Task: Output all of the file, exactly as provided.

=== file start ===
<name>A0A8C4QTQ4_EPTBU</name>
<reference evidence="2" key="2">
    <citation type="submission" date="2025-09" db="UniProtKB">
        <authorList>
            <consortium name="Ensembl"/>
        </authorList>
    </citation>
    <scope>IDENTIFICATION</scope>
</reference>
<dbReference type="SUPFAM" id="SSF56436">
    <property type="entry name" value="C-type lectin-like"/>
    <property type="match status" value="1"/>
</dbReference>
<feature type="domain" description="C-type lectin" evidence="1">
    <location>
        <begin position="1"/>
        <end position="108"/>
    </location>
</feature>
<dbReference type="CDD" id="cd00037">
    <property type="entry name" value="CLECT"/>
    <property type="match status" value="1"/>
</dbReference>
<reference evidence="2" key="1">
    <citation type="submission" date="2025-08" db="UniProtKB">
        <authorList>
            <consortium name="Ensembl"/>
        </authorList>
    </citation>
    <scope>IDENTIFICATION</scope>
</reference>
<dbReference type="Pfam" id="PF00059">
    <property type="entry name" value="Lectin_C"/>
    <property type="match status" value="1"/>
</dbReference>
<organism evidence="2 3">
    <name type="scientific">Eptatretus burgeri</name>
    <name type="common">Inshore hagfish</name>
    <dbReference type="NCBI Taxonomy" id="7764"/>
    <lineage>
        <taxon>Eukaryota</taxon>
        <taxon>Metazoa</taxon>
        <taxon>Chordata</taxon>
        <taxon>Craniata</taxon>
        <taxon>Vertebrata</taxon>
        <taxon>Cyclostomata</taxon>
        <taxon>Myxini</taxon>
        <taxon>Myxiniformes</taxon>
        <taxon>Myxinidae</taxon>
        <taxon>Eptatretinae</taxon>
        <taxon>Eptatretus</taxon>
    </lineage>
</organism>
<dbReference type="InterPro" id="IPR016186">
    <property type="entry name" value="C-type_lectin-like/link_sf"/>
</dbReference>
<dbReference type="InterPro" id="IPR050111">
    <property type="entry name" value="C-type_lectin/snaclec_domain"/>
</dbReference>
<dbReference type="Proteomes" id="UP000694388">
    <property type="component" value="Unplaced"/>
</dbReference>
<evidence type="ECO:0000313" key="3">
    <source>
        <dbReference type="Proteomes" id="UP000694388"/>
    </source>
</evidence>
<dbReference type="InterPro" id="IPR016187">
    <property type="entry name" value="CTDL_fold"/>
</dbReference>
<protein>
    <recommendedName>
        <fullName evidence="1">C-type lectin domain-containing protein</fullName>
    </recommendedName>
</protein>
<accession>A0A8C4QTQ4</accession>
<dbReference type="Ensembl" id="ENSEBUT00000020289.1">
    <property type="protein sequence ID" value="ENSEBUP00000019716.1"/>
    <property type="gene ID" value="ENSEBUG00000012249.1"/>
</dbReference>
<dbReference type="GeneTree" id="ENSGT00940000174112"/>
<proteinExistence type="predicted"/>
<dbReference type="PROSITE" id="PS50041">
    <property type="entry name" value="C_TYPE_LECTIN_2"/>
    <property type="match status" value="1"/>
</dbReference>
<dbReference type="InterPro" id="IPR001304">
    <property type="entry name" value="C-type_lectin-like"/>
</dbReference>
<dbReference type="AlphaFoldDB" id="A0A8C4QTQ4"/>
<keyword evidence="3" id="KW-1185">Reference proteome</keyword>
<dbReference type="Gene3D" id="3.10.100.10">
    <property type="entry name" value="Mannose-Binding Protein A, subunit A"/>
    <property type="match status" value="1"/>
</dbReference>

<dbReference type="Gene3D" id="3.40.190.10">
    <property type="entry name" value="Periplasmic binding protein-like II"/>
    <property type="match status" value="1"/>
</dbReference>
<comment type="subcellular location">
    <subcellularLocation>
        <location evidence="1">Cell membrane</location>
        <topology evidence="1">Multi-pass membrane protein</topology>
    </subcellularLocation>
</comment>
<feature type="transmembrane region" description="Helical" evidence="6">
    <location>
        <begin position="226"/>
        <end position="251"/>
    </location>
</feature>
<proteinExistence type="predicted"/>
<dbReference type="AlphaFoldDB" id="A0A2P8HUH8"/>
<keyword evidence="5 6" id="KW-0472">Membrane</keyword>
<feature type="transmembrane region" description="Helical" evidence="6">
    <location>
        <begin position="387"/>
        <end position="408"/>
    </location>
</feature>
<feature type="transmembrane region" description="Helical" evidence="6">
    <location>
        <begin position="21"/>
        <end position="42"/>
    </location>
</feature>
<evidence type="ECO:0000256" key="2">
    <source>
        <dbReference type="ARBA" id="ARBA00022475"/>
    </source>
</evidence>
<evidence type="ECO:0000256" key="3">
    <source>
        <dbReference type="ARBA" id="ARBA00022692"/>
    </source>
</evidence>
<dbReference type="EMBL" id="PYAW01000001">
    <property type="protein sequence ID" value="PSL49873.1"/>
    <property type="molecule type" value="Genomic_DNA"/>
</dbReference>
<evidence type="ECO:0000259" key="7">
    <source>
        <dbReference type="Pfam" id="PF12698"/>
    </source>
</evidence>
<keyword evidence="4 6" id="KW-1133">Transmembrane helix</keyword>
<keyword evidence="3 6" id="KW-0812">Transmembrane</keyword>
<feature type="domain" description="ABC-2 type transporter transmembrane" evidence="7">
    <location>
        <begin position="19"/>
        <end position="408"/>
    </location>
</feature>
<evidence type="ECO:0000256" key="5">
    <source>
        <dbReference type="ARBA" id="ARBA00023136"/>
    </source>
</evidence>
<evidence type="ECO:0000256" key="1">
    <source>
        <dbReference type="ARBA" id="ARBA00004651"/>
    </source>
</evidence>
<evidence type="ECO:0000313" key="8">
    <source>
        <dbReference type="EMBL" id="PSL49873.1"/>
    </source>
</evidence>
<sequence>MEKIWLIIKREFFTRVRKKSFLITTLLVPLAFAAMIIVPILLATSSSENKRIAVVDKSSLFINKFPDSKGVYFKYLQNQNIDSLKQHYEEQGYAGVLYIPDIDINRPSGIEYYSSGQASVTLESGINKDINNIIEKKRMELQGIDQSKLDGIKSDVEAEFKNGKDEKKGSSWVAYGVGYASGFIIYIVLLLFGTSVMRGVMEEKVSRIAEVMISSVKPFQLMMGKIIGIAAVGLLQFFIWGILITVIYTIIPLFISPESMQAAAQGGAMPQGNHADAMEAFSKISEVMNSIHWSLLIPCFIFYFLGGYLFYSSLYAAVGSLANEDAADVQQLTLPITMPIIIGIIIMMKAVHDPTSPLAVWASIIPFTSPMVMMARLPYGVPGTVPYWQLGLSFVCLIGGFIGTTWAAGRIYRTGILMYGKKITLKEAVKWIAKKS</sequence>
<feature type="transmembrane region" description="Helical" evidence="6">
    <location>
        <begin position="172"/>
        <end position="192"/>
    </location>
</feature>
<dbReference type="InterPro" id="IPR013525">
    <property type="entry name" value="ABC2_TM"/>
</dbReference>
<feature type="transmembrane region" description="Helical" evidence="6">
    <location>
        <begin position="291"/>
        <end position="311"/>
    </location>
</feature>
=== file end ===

<name>A0A8C4QTQ4_EPTBU</name>
<reference evidence="2" key="2">
    <citation type="submission" date="2025-09" db="UniProtKB">
        <authorList>
            <consortium name="Ensembl"/>
        </authorList>
    </citation>
    <scope>IDENTIFICATION</scope>
</reference>
<dbReference type="SUPFAM" id="SSF56436">
    <property type="entry name" value="C-type lectin-like"/>
    <property type="match status" value="1"/>
</dbReference>
<feature type="domain" description="C-type lectin" evidence="1">
    <location>
        <begin position="1"/>
        <end position="108"/>
    </location>
</feature>
<dbReference type="CDD" id="cd00037">
    <property type="entry name" value="CLECT"/>
    <property type="match status" value="1"/>
</dbReference>
<reference evidence="2" key="1">
    <citation type="submission" date="2025-08" db="UniProtKB">
        <authorList>
            <consortium name="Ensembl"/>
        </authorList>
    </citation>
    <scope>IDENTIFICATION</scope>
</reference>
<dbReference type="Pfam" id="PF00059">
    <property type="entry name" value="Lectin_C"/>
    <property type="match status" value="1"/>
</dbReference>
<organism evidence="2 3">
    <name type="scientific">Eptatretus burgeri</name>
    <name type="common">Inshore hagfish</name>
    <dbReference type="NCBI Taxonomy" id="7764"/>
    <lineage>
        <taxon>Eukaryota</taxon>
        <taxon>Metazoa</taxon>
        <taxon>Chordata</taxon>
        <taxon>Craniata</taxon>
        <taxon>Vertebrata</taxon>
        <taxon>Cyclostomata</taxon>
        <taxon>Myxini</taxon>
        <taxon>Myxiniformes</taxon>
        <taxon>Myxinidae</taxon>
        <taxon>Eptatretinae</taxon>
        <taxon>Eptatretus</taxon>
    </lineage>
</organism>
<dbReference type="InterPro" id="IPR016186">
    <property type="entry name" value="C-type_lectin-like/link_sf"/>
</dbReference>
<dbReference type="InterPro" id="IPR050111">
    <property type="entry name" value="C-type_lectin/snaclec_domain"/>
</dbReference>
<dbReference type="Proteomes" id="UP000694388">
    <property type="component" value="Unplaced"/>
</dbReference>
<evidence type="ECO:0000313" key="3">
    <source>
        <dbReference type="Proteomes" id="UP000694388"/>
    </source>
</evidence>
<dbReference type="InterPro" id="IPR016187">
    <property type="entry name" value="CTDL_fold"/>
</dbReference>
<protein>
    <recommendedName>
        <fullName evidence="1">C-type lectin domain-containing protein</fullName>
    </recommendedName>
</protein>
<accession>A0A8C4QTQ4</accession>
<dbReference type="Ensembl" id="ENSEBUT00000020289.1">
    <property type="protein sequence ID" value="ENSEBUP00000019716.1"/>
    <property type="gene ID" value="ENSEBUG00000012249.1"/>
</dbReference>
<dbReference type="GeneTree" id="ENSGT00940000174112"/>
<proteinExistence type="predicted"/>
<dbReference type="PROSITE" id="PS50041">
    <property type="entry name" value="C_TYPE_LECTIN_2"/>
    <property type="match status" value="1"/>
</dbReference>
<dbReference type="InterPro" id="IPR001304">
    <property type="entry name" value="C-type_lectin-like"/>
</dbReference>
<dbReference type="AlphaFoldDB" id="A0A8C4QTQ4"/>
<keyword evidence="3" id="KW-1185">Reference proteome</keyword>
<dbReference type="Gene3D" id="3.10.100.10">
    <property type="entry name" value="Mannose-Binding Protein A, subunit A"/>
    <property type="match status" value="1"/>
</dbReference>

<dbReference type="Gene3D" id="3.40.190.10">
    <property type="entry name" value="Periplasmic binding protein-like II"/>
    <property type="match status" value="1"/>
</dbReference>
<comment type="subcellular location">
    <subcellularLocation>
        <location evidence="1">Cell membrane</location>
        <topology evidence="1">Multi-pass membrane protein</topology>
    </subcellularLocation>
</comment>
<feature type="transmembrane region" description="Helical" evidence="6">
    <location>
        <begin position="226"/>
        <end position="251"/>
    </location>
</feature>
<proteinExistence type="predicted"/>
<dbReference type="AlphaFoldDB" id="A0A2P8HUH8"/>
<keyword evidence="5 6" id="KW-0472">Membrane</keyword>
<feature type="transmembrane region" description="Helical" evidence="6">
    <location>
        <begin position="387"/>
        <end position="408"/>
    </location>
</feature>
<feature type="transmembrane region" description="Helical" evidence="6">
    <location>
        <begin position="21"/>
        <end position="42"/>
    </location>
</feature>
<evidence type="ECO:0000256" key="2">
    <source>
        <dbReference type="ARBA" id="ARBA00022475"/>
    </source>
</evidence>
<evidence type="ECO:0000256" key="3">
    <source>
        <dbReference type="ARBA" id="ARBA00022692"/>
    </source>
</evidence>
<dbReference type="EMBL" id="PYAW01000001">
    <property type="protein sequence ID" value="PSL49873.1"/>
    <property type="molecule type" value="Genomic_DNA"/>
</dbReference>
<evidence type="ECO:0000259" key="7">
    <source>
        <dbReference type="Pfam" id="PF12698"/>
    </source>
</evidence>
<keyword evidence="4 6" id="KW-1133">Transmembrane helix</keyword>
<keyword evidence="3 6" id="KW-0812">Transmembrane</keyword>
<feature type="domain" description="ABC-2 type transporter transmembrane" evidence="7">
    <location>
        <begin position="19"/>
        <end position="408"/>
    </location>
</feature>
<evidence type="ECO:0000256" key="5">
    <source>
        <dbReference type="ARBA" id="ARBA00023136"/>
    </source>
</evidence>
<evidence type="ECO:0000256" key="1">
    <source>
        <dbReference type="ARBA" id="ARBA00004651"/>
    </source>
</evidence>
<evidence type="ECO:0000313" key="8">
    <source>
        <dbReference type="EMBL" id="PSL49873.1"/>
    </source>
</evidence>
<sequence>MEKIWLIIKREFFTRVRKKSFLITTLLVPLAFAAMIIVPILLATSSSENKRIAVVDKSSLFINKFPDSKGVYFKYLQNQNIDSLKQHYEEQGYAGVLYIPDIDINRPSGIEYYSSGQASVTLESGINKDINNIIEKKRMELQGIDQSKLDGIKSDVEAEFKNGKDEKKGSSWVAYGVGYASGFIIYIVLLLFGTSVMRGVMEEKVSRIAEVMISSVKPFQLMMGKIIGIAAVGLLQFFIWGILITVIYTIIPLFISPESMQAAAQGGAMPQGNHADAMEAFSKISEVMNSIHWSLLIPCFIFYFLGGYLFYSSLYAAVGSLANEDAADVQQLTLPITMPIIIGIIIMMKAVHDPTSPLAVWASIIPFTSPMVMMARLPYGVPGTVPYWQLGLSFVCLIGGFIGTTWAAGRIYRTGILMYGKKITLKEAVKWIAKKS</sequence>
<feature type="transmembrane region" description="Helical" evidence="6">
    <location>
        <begin position="172"/>
        <end position="192"/>
    </location>
</feature>
<dbReference type="InterPro" id="IPR013525">
    <property type="entry name" value="ABC2_TM"/>
</dbReference>
<feature type="transmembrane region" description="Helical" evidence="6">
    <location>
        <begin position="291"/>
        <end position="311"/>
    </location>
</feature>